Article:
Sony vs Android
One thing we always like about Sony phones is the way it handles Android. You generally get a nice, stripped-back experience without too much bloat and the Xperia X is no exception, running a close-to-vanilla version of Android 6.0.1 Marshmallow OS.
It’s not without changes, though. Whereas Marshmallow uses a nippy vertical scroll of apps these days, the Sony Xperia X keeps it old-school with a set of app pages.
Elsewhere, it's much better looking than LG’s, less weird than Huawei’s and cleaner than HTC’s. Samsung TouchWiz is a pretty good rival for it, but without sitting down for a drink with you, I couldn’t tell you which you’d prefer. And let's face it, that'd be a pretty boring topic of conversation.
The one bit we could really do without is the page of ‘suggested’ and ‘recommended’ apps you might want to run or download that sits in the apps bit. Utterly pointless: thanks for that, Sony.
Like a lot of the top manufacturer UIs, the Sony one has themes that give the Xperia X an insta-makeover. The in-built ones are unusually tasteful, but dig into the Themes section and you’ll see most of the extra ones cost cash. It’s a bit like the Themes section on PS4: another way to suck more money out of your pocket.
Although Sony doesn’t excessively fiddle with too many parts of the look of the software, it does add a load of its own apps. Almost every kind of media is covered. There’s a photo app, a video player, the PlayStation app and a music app. Sony also makes its own activity tracker, and deals with AVG and Kobo have your anti-virus and ebook needs covered.
You can delete almost all of this stuff, though. Everything but the Music app and photo album can be eradicated, so making your Sony Xperia X bloat-free only takes two minutes.
The Sony Xperia X feels dead fast too. This phone may be less powerful than the Xperia X Performance, but you wouldn't know it.
So what’s the difference? In pure tech terms, this phone has a six-core CPU rather than the octa-core one you'll often find in the top phones. The six-core CPU in question is the Snapdragon 650, which is still a pretty high-end brain, and, if you're interested in this kind of stuff, it's made up of two 1.8GHz Cortex-A72 performance cores and four 1.4GHz Cortex-A53 everyday ones.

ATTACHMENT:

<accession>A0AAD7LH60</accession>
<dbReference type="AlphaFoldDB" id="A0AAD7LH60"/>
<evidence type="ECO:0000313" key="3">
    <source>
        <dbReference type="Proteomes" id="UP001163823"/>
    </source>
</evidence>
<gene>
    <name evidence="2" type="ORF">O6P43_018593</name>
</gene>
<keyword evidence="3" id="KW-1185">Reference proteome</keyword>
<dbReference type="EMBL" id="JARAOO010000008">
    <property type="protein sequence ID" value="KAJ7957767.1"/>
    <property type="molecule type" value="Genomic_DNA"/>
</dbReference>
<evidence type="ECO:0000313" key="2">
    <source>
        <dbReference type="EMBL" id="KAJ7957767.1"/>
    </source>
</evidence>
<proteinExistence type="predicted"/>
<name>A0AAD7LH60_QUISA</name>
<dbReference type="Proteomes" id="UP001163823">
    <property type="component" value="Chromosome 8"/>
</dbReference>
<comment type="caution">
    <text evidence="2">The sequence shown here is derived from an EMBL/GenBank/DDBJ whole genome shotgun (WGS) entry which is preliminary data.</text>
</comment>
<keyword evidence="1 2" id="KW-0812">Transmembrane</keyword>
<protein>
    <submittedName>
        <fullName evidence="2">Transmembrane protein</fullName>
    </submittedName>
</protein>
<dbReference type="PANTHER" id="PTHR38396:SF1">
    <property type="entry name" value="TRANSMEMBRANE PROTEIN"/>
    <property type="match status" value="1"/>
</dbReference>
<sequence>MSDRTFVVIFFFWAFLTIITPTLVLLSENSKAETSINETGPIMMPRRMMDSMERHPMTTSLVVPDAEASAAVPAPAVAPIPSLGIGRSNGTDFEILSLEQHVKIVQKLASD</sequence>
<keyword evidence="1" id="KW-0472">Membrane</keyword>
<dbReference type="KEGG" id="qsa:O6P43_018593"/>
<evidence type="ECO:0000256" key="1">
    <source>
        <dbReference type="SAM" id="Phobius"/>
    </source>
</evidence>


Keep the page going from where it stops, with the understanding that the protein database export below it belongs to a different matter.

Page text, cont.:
In Geekbench 3 it scores 3845 points. That’s a good score, but the hardcore crowd may notice that a 6-series chipset such as the one in the Oppo F1 gets you pretty close to that score, while costing less than half the price. There’s more to the Xperia X's performance than its processor, though, because inside there's also a fairly high-end GPU in the form of the Adreno 510.
The result? Where a mid-range phone can’t use ‘High’ graphics settings in games such as Asphalt 8 and Dead Trigger 2, the Xperia X can. Both these games run perfectly on this phone. You can also whack up the field of view and draw distance in Minecraft without worrying about laggy bits.
There are reasons to have more power, like if you want to start emulating N64 games on your phone. But that's fairly niche; for native Android fare, the Xperia X is a hard-hitter.
In a classic Sony move, the Xperia X has a camera that promises the world. With a 23-megapixel sensor it’s higher-res than almost everything else out there, and the big new claim is that this is Sony’s “fastest phone yet”. Sony says it focuses in 0.6 seconds thanks to all the phase detection tech built into this sensor and given that Sony makes the thing, you’d hope it’d know.
Well, my watch isn't quite accurate to verify that 0.6-second claim, but I'll happily declare that the Xperia X's camera is fast. Very fast, in fact, particularly when compared to the Sony Xperia Z5. That phone suffered from shutter lag which made it downright slow at times, but that's largely been fixed here.
It now feels like the Xperia X is snapping more-or-less right as you tap the shutter button, as it should. Well, that's the case in plentiful lighting at least; at night you could still make a cup of tea while waiting for it to take a photo.
You'll also get plenty of detail from your shots in sunny conditions. Like previous top Xperias, the X shoots 8MP photos rather than 23MP ones as standard, but it’s now very easy to switch up to the big leagues no matter which mode you’re using.
Dynamic range is good too. In daylight you can snap away without much care and get very good results. Colour is much better than it appears on the Xperia X’s screen, which makes the greens of trees and grass look significantly oversaturated.